"Quite sure," replied Ujarak sternly. "Now, will you give her my message?" "Angut's message, you mean." "Yes, yes; I mean Angut's message," said the wizard impatiently. "You'll be sure to do what I tell you, won't you?" "Quite sure," replied Ippegoo, the smile again overspreading his visage as he turned and quitted the spot.

Ujarak then, coming forward, led him into Angut's hut, which was lighted as usual with several cooking-lamps. The people flocked in after them till it was nearly full; but spaces in the centre and upper end were kept comparatively free. Near the lamp the Kablunet was seen seated, observing the proceedings with much gravity; Okiok sat near him.

It was not so much that Angut's presence was commanding or noble, as that his grave expression, broad forehead, and earnest gaze suggested the idea of a man of profound thought. The angekok who had been so graphically described to him by Okiok at once recurred to Rooney's mind. Turning to his host, he said, with a bland expression "I suppose this is your friend Angut, the angekok?"

But no one suffered because of Angut's superior penetration, for he was too amiable to hurt the feelings of a mosquito. After all that we have said, the reader will perhaps be prepared to expect that Angut never opened his mouth save to drop words of love and wisdom. Not so. Angut was modest to excess.

There was an explosion of laughter at this, for Eskimos are tender and indulgent to their children, and seldom or never whack them. It would be tedious to go further into this subject, or to describe the ingenious methods by which the seaman sought to break up the fallow ground of Angut's eminently receptive mind.

Not knowing what to say, he changed the subject by mentioning the object of his visit. At once Angut turned, and gave undivided attention to the subject, while the seaman described his recent conversation with Okiok. As he concluded, a peculiar look flitted across Angut's countenance. "I guess his reason," he said. "Yes; what may it be, think you?" "He fears to meet Okiok in a singing duel."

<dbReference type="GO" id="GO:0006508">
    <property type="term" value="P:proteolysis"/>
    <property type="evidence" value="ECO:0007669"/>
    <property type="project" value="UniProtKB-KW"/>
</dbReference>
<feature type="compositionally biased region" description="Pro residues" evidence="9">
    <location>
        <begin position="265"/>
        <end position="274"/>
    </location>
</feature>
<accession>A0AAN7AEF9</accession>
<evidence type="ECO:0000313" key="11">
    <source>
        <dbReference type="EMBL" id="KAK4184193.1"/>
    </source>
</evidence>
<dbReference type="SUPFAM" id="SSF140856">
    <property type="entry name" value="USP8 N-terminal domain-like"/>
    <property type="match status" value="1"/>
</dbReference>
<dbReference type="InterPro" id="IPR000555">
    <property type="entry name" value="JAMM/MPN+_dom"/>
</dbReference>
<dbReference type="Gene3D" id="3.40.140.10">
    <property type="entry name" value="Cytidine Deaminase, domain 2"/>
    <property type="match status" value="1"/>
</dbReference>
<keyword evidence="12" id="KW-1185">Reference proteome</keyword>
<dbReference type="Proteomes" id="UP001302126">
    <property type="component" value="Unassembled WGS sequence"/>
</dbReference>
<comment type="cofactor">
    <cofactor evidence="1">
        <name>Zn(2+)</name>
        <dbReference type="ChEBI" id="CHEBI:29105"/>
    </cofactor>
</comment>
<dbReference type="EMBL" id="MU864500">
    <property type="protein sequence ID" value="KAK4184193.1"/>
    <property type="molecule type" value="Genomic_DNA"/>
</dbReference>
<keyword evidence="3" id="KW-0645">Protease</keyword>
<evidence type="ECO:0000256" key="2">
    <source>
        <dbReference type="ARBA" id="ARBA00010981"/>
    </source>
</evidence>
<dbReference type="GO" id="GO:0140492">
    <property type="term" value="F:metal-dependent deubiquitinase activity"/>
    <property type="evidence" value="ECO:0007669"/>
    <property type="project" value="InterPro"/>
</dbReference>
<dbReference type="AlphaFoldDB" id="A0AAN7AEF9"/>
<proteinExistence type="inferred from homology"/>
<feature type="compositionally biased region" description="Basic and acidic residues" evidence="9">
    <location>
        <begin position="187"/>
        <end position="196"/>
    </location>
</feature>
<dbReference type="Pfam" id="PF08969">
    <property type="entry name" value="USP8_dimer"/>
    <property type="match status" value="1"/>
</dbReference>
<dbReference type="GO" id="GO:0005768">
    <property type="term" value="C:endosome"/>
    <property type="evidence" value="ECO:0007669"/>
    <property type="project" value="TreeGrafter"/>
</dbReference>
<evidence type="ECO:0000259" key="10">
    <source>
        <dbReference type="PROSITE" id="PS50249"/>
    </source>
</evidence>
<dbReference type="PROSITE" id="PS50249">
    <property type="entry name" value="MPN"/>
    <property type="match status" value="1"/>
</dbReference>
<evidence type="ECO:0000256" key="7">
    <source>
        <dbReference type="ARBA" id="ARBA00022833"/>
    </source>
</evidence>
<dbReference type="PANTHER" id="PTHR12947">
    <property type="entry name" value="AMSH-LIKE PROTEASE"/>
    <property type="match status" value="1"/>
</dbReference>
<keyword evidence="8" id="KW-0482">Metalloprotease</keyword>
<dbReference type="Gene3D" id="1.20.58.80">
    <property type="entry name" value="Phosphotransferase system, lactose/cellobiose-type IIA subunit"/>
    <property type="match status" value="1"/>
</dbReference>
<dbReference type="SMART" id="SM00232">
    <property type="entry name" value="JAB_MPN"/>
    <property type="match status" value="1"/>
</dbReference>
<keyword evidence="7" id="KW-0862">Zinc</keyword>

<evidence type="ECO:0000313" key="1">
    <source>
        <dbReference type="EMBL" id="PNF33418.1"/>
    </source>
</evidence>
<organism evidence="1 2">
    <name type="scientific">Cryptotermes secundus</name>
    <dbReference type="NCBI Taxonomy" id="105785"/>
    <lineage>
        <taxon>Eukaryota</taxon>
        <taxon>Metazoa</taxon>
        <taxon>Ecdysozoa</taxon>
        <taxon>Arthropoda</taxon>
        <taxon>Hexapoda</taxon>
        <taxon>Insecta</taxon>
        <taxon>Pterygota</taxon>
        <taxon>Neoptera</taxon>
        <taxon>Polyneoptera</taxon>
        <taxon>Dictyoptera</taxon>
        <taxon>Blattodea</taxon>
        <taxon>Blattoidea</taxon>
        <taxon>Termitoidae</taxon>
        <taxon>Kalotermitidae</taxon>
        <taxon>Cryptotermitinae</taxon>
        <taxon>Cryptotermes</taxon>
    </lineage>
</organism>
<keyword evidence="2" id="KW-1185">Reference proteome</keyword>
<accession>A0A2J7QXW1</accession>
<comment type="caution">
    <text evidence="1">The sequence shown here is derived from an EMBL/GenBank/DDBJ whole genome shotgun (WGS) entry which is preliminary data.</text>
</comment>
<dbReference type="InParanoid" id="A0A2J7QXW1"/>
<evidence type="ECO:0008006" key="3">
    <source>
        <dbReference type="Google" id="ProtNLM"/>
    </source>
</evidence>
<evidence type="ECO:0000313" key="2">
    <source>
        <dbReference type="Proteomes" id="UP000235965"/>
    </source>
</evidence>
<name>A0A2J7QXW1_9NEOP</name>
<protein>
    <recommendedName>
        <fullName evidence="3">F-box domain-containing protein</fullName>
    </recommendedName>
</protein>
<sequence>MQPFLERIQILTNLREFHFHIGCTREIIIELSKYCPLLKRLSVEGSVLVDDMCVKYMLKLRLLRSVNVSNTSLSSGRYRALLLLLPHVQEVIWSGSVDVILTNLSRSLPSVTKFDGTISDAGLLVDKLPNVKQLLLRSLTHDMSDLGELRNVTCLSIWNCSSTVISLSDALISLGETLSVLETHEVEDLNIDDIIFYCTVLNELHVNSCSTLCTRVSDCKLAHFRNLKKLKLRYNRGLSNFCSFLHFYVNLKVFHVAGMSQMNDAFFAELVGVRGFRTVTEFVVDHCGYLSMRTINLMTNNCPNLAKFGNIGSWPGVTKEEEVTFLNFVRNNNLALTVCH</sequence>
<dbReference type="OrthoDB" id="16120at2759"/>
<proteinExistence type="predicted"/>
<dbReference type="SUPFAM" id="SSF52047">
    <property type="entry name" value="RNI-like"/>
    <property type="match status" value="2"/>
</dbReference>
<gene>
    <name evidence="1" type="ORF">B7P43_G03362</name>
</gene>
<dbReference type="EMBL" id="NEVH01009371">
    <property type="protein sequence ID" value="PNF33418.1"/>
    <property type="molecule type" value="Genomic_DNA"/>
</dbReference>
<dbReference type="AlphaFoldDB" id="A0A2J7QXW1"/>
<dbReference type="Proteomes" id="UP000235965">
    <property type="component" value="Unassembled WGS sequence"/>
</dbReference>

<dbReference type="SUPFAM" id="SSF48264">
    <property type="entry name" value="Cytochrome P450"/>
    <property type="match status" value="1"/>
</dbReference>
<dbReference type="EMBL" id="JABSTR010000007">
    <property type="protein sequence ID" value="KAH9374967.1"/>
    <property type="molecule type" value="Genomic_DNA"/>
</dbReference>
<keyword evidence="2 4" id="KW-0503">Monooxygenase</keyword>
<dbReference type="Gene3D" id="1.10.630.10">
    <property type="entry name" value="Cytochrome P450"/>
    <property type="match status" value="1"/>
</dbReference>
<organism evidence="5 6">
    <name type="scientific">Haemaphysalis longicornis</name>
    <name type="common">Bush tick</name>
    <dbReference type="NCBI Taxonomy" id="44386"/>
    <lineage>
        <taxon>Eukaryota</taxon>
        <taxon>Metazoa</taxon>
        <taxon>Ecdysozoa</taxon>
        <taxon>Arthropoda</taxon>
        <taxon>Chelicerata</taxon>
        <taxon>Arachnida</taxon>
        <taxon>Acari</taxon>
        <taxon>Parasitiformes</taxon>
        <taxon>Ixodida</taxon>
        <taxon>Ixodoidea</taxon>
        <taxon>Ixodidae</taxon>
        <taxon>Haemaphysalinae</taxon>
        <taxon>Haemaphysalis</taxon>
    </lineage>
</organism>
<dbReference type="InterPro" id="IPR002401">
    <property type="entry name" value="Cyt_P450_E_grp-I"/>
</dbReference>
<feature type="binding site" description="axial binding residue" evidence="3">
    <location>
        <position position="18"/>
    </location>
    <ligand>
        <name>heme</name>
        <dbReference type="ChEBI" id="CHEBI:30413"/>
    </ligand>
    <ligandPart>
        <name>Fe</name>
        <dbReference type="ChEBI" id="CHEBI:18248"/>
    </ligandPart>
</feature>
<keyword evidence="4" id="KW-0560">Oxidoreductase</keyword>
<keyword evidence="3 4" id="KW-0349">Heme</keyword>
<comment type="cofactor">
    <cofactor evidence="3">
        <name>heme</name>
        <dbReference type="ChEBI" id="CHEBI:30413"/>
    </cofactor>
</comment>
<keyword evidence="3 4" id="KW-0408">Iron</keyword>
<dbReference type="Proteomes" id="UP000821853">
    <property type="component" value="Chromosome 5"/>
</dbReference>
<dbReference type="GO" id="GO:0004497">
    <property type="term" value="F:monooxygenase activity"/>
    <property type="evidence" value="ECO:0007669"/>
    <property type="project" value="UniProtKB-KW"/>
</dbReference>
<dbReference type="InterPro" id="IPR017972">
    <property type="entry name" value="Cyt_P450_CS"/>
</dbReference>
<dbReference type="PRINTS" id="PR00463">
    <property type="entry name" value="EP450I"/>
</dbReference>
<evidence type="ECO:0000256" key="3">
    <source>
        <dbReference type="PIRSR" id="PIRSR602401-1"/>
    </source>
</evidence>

Do you not know that Angut wants her?" It was evident from the look of surprise with which Nuna received this piece of information that she was not aware of Angut's aspirations, and it was equally evident from the perplexed expression that followed that her hastily-conceived little matrimonial speculation had been knocked on the head.

To get the sledge out of the water was, however, a matter of much greater difficulty, but they accomplished it in the course of an hour or so. The process of doing this helped to dry Angut's garments, which was fortunate.

Considering the energy with which he had denounced the murders, and the vigour with which he had captured Grimlek, Angut's proposal was somewhat surprising. "Truly, that is so," answered Egede. "If I were very wicked," continued Angut, "and had done many evil deeds, I should like to be forgiven and set free; therefore, let us forgive these men, and set them free."